Press enter to search

Preventing Humanitarian Crisis in Afghanistan after the Withdrawal

“At the start of July 2021, we were buying a 20kg wheat flour bag in Kabul at 1,450 Afghanis (ANF). In mid-August, this price went up to ANF 2,500, but it came down to ANF 2,100 as of 1st September.”

This is what we heard from an Afghan father from Kabul sharing his experience of fluctuating food markets as international forces withdrew from Afghanistan and the Taliban extended its areas of control.  But with the country’s fast-developing food security crisis, it is time to re-strategize humanitarian support around food security and livelihoods.

This re-orientation of humanitarian assistance in Afghanistan towards food security and livelihoods is needed for two main reasons.

Firstly, livelihoods opportunities will be severely limited due to the withdrawal of international assistance which encompassed all spheres of life – from construction of roads to demand for day-to-day services. This is not only an issue for the public sphere: services in private sectors like hospitality and security, have all seen a fall in demand with the exit of foreigners from Afghanistan and a desire of local Afghans to live a low-profile life. As a result, the purchasing pattern is moving away from spending on more luxurious items, something people can forgo, to focus only on daily life essentials items. Thus, this reduction in income generation opportunities in the economy will soon have a multiplier effect on people in all spheres of life in the country, leading to decreases in income and subsequently decrease in purchasing power.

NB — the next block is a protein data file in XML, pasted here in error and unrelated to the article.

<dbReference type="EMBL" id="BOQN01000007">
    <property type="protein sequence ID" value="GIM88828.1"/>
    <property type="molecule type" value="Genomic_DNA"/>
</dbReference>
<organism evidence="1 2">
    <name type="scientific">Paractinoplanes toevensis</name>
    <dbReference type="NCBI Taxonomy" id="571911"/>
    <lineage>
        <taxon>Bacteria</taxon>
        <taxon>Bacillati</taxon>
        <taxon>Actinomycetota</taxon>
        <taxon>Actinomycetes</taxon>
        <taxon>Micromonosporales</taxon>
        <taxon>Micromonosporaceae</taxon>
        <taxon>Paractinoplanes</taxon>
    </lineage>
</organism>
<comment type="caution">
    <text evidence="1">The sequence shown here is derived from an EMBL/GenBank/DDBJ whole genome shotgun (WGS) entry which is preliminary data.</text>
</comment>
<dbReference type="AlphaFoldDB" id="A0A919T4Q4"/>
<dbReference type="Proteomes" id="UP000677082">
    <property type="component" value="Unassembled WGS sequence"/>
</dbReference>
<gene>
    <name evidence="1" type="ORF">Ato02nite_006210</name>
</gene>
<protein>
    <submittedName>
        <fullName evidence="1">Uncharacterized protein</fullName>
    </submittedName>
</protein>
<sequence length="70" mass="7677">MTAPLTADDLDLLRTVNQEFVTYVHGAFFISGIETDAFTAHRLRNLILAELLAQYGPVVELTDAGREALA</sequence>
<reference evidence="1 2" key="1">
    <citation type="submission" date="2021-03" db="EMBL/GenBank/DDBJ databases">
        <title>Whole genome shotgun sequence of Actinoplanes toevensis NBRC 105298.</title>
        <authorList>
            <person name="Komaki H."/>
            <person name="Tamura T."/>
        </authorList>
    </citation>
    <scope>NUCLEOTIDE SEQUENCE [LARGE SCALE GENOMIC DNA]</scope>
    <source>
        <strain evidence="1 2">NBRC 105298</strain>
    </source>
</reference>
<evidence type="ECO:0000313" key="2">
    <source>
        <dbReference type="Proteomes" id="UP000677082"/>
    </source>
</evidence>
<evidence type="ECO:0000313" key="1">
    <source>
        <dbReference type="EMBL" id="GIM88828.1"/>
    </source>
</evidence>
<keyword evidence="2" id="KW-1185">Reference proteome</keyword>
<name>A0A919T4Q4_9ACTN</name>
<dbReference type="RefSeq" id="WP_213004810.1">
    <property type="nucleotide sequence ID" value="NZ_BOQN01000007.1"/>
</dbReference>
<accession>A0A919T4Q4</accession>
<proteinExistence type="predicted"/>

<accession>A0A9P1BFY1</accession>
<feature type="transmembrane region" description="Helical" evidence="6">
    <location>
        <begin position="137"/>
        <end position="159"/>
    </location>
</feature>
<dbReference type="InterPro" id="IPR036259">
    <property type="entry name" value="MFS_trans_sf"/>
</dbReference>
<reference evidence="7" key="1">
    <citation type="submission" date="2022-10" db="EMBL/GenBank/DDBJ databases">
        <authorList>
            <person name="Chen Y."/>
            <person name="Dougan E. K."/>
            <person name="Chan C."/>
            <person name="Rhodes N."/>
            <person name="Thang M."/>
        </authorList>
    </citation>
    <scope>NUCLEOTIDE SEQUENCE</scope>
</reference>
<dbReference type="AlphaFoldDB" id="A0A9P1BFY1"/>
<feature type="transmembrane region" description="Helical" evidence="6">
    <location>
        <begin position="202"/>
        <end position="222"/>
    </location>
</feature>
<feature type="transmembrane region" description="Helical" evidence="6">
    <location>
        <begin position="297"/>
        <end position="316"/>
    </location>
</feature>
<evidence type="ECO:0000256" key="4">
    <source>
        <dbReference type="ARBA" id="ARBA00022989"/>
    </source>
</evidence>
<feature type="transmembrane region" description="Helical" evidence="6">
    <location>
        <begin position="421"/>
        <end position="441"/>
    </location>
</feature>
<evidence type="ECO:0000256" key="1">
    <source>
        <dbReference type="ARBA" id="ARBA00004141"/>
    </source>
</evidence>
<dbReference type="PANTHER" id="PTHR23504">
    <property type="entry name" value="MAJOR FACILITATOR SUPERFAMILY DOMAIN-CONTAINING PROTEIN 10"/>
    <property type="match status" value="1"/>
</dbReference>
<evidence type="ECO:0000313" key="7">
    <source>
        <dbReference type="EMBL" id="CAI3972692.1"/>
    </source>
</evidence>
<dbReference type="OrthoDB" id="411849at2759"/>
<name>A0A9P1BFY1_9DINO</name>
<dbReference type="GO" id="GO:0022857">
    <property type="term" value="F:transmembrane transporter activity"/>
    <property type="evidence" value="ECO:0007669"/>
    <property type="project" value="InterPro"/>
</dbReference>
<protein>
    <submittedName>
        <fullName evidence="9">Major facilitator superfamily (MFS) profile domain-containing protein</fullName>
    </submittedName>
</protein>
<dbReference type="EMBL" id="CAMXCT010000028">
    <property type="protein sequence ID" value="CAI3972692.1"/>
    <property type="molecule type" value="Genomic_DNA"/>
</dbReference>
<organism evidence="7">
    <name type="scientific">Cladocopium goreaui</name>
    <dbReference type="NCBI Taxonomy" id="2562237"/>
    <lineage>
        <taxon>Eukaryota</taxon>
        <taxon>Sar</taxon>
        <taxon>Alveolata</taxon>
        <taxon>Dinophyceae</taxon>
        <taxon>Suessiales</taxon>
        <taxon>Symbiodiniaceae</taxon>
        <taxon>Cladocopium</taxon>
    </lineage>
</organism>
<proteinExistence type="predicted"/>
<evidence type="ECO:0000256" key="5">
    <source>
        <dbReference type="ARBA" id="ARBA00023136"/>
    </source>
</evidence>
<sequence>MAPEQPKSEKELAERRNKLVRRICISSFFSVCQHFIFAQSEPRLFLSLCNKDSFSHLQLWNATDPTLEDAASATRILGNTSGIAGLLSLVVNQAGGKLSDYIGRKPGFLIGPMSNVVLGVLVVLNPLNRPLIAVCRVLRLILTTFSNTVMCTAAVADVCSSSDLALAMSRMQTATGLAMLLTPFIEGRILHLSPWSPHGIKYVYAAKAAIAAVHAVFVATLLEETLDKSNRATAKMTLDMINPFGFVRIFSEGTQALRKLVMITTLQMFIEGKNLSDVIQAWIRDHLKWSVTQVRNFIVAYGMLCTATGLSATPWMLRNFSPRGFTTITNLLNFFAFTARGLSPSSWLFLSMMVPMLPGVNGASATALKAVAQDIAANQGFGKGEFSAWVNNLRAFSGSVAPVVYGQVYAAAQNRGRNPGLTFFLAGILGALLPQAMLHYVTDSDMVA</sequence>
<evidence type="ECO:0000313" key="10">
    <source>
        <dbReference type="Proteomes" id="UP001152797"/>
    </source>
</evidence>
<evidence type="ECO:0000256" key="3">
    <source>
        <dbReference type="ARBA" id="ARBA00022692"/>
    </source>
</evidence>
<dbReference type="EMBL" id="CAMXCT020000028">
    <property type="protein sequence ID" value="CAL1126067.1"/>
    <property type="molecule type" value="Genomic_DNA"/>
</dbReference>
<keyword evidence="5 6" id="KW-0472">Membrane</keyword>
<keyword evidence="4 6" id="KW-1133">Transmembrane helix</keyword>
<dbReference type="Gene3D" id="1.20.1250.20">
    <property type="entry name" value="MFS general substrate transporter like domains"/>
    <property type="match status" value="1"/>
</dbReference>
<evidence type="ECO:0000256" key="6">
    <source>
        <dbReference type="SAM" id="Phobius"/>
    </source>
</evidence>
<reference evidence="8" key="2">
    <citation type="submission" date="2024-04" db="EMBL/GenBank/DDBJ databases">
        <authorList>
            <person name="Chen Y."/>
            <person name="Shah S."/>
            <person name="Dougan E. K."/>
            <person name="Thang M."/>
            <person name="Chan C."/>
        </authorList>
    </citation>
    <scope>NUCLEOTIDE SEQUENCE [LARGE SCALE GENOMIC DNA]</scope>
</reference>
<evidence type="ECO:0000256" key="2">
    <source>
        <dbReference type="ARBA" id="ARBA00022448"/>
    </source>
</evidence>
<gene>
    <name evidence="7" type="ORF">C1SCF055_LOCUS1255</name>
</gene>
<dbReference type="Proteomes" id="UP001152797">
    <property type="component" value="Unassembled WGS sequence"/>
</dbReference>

Secondly, this decrease in income is happening along with market disruption in the food sector. Access to essential supplies like wheat grain (flour) is decreasing with each passing day due to disruption of trade with neighbours, especially Pakistan. Traditionally, food – especially wheat – is provided to the border Pushtun provinces of Afghanistan from the Pakistani side through informal trading (which can also be called smuggling). The recent border fencing has resulted in closure of informal cross-border routes and has increased the cost of doing business by cross-border traders to continue their engagement in this informal food trade, leading to a significant reduction in localised trading. Much food in the Afghan border provinces now comes from central Afghanistan, rather than Pakistan, where central provinces in Afghanistan are food insecure due to prevailing situation. As winter fast approaches, road blockages in the near future will present even more access challenges, and the food supply route from within Afghanistan will no longer be a viable option.